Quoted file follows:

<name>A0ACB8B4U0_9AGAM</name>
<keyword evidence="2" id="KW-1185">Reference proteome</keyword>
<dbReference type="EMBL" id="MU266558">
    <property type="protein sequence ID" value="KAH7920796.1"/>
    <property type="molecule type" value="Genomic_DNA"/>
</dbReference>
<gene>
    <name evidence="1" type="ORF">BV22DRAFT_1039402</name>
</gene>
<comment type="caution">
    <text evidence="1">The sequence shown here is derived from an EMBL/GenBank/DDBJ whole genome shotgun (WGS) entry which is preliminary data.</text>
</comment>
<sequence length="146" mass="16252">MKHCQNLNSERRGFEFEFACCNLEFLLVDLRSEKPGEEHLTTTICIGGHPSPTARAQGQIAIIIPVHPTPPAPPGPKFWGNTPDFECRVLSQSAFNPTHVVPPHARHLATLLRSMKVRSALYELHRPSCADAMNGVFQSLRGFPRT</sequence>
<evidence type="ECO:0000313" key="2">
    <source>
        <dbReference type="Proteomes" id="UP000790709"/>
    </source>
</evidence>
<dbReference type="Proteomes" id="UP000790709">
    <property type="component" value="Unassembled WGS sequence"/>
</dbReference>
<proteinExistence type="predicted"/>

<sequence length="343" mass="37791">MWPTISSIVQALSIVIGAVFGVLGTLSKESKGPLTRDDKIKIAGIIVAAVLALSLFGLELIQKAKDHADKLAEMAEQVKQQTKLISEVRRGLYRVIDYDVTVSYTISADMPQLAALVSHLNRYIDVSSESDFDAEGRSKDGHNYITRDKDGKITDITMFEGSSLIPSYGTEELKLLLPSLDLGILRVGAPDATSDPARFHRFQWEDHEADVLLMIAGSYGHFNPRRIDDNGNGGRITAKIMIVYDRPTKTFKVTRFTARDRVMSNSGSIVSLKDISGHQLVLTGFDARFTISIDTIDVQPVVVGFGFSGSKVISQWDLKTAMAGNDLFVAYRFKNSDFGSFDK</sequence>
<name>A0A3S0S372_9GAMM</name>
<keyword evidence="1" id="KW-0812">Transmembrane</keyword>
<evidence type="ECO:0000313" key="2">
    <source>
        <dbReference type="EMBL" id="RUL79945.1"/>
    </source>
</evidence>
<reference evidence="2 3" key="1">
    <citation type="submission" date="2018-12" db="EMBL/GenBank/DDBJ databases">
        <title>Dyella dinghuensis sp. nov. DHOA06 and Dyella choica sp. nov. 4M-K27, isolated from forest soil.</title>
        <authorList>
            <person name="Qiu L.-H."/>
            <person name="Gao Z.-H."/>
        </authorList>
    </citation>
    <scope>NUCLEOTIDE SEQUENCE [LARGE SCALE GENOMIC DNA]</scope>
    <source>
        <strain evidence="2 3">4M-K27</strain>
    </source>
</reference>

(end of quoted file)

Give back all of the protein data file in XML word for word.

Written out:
<name>A0ACB8B4U0_9AGAM</name>
<keyword evidence="2" id="KW-1185">Reference proteome</keyword>
<dbReference type="EMBL" id="MU266558">
    <property type="protein sequence ID" value="KAH7920796.1"/>
    <property type="molecule type" value="Genomic_DNA"/>
</dbReference>
<gene>
    <name evidence="1" type="ORF">BV22DRAFT_1039402</name>
</gene>
<comment type="caution">
    <text evidence="1">The sequence shown here is derived from an EMBL/GenBank/DDBJ whole genome shotgun (WGS) entry which is preliminary data.</text>
</comment>
<sequence length="146" mass="16252">MKHCQNLNSERRGFEFEFACCNLEFLLVDLRSEKPGEEHLTTTICIGGHPSPTARAQGQIAIIIPVHPTPPAPPGPKFWGNTPDFECRVLSQSAFNPTHVVPPHARHLATLLRSMKVRSALYELHRPSCADAMNGVFQSLRGFPRT</sequence>
<evidence type="ECO:0000313" key="2">
    <source>
        <dbReference type="Proteomes" id="UP000790709"/>
    </source>
</evidence>
<dbReference type="Proteomes" id="UP000790709">
    <property type="component" value="Unassembled WGS sequence"/>
</dbReference>
<proteinExistence type="predicted"/>

<sequence length="343" mass="37791">MWPTISSIVQALSIVIGAVFGVLGTLSKESKGPLTRDDKIKIAGIIVAAVLALSLFGLELIQKAKDHADKLAEMAEQVKQQTKLISEVRRGLYRVIDYDVTVSYTISADMPQLAALVSHLNRYIDVSSESDFDAEGRSKDGHNYITRDKDGKITDITMFEGSSLIPSYGTEELKLLLPSLDLGILRVGAPDATSDPARFHRFQWEDHEADVLLMIAGSYGHFNPRRIDDNGNGGRITAKIMIVYDRPTKTFKVTRFTARDRVMSNSGSIVSLKDISGHQLVLTGFDARFTISIDTIDVQPVVVGFGFSGSKVISQWDLKTAMAGNDLFVAYRFKNSDFGSFDK</sequence>
<name>A0A3S0S372_9GAMM</name>
<keyword evidence="1" id="KW-0812">Transmembrane</keyword>
<evidence type="ECO:0000313" key="2">
    <source>
        <dbReference type="EMBL" id="RUL79945.1"/>
    </source>
</evidence>
<reference evidence="2 3" key="1">
    <citation type="submission" date="2018-12" db="EMBL/GenBank/DDBJ databases">
        <title>Dyella dinghuensis sp. nov. DHOA06 and Dyella choica sp. nov. 4M-K27, isolated from forest soil.</title>
        <authorList>
            <person name="Qiu L.-H."/>
            <person name="Gao Z.-H."/>
        </authorList>
    </citation>
    <scope>NUCLEOTIDE SEQUENCE [LARGE SCALE GENOMIC DNA]</scope>
    <source>
        <strain evidence="2 3">4M-K27</strain>
    </source>
</reference>